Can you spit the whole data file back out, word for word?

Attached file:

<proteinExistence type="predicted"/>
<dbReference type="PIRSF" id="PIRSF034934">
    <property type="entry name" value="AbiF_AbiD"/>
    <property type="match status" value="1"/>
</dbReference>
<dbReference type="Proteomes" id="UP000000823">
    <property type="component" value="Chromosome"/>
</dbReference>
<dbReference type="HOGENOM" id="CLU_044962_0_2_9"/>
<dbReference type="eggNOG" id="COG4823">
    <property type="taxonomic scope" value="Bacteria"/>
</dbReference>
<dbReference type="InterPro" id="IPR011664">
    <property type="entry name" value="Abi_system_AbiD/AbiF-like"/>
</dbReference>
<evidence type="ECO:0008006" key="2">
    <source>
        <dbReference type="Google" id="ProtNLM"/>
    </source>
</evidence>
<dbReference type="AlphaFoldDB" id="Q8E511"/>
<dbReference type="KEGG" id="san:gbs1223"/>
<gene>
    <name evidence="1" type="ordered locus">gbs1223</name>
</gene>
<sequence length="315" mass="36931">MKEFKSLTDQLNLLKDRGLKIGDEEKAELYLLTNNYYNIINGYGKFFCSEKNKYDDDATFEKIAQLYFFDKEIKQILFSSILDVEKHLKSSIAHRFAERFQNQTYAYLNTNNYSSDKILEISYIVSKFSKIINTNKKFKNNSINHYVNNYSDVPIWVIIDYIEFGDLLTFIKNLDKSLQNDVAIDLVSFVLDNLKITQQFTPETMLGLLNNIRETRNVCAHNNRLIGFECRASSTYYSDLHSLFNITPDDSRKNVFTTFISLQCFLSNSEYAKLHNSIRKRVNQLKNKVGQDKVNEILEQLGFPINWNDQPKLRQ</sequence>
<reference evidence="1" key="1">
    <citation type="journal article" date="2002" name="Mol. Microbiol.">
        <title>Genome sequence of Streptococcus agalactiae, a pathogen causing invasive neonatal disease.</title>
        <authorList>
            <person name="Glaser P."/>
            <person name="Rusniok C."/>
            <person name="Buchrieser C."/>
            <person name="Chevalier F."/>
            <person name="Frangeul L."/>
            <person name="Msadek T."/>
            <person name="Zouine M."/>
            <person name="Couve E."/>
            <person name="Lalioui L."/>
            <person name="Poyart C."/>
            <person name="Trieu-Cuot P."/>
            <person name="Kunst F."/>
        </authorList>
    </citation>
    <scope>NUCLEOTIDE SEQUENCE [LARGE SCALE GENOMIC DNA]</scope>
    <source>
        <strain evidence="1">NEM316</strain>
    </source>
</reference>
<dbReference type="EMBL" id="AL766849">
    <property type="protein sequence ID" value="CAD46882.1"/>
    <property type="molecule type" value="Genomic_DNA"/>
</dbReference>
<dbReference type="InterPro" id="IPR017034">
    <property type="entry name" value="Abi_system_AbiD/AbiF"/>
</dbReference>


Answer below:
<proteinExistence type="predicted"/>
<dbReference type="PIRSF" id="PIRSF034934">
    <property type="entry name" value="AbiF_AbiD"/>
    <property type="match status" value="1"/>
</dbReference>
<dbReference type="Proteomes" id="UP000000823">
    <property type="component" value="Chromosome"/>
</dbReference>
<dbReference type="HOGENOM" id="CLU_044962_0_2_9"/>
<dbReference type="eggNOG" id="COG4823">
    <property type="taxonomic scope" value="Bacteria"/>
</dbReference>
<dbReference type="InterPro" id="IPR011664">
    <property type="entry name" value="Abi_system_AbiD/AbiF-like"/>
</dbReference>
<evidence type="ECO:0008006" key="2">
    <source>
        <dbReference type="Google" id="ProtNLM"/>
    </source>
</evidence>
<dbReference type="AlphaFoldDB" id="Q8E511"/>
<dbReference type="KEGG" id="san:gbs1223"/>
<gene>
    <name evidence="1" type="ordered locus">gbs1223</name>
</gene>
<sequence length="315" mass="36931">MKEFKSLTDQLNLLKDRGLKIGDEEKAELYLLTNNYYNIINGYGKFFCSEKNKYDDDATFEKIAQLYFFDKEIKQILFSSILDVEKHLKSSIAHRFAERFQNQTYAYLNTNNYSSDKILEISYIVSKFSKIINTNKKFKNNSINHYVNNYSDVPIWVIIDYIEFGDLLTFIKNLDKSLQNDVAIDLVSFVLDNLKITQQFTPETMLGLLNNIRETRNVCAHNNRLIGFECRASSTYYSDLHSLFNITPDDSRKNVFTTFISLQCFLSNSEYAKLHNSIRKRVNQLKNKVGQDKVNEILEQLGFPINWNDQPKLRQ</sequence>
<reference evidence="1" key="1">
    <citation type="journal article" date="2002" name="Mol. Microbiol.">
        <title>Genome sequence of Streptococcus agalactiae, a pathogen causing invasive neonatal disease.</title>
        <authorList>
            <person name="Glaser P."/>
            <person name="Rusniok C."/>
            <person name="Buchrieser C."/>
            <person name="Chevalier F."/>
            <person name="Frangeul L."/>
            <person name="Msadek T."/>
            <person name="Zouine M."/>
            <person name="Couve E."/>
            <person name="Lalioui L."/>
            <person name="Poyart C."/>
            <person name="Trieu-Cuot P."/>
            <person name="Kunst F."/>
        </authorList>
    </citation>
    <scope>NUCLEOTIDE SEQUENCE [LARGE SCALE GENOMIC DNA]</scope>
    <source>
        <strain evidence="1">NEM316</strain>
    </source>
</reference>
<dbReference type="EMBL" id="AL766849">
    <property type="protein sequence ID" value="CAD46882.1"/>
    <property type="molecule type" value="Genomic_DNA"/>
</dbReference>
<dbReference type="InterPro" id="IPR017034">
    <property type="entry name" value="Abi_system_AbiD/AbiF"/>
</dbReference>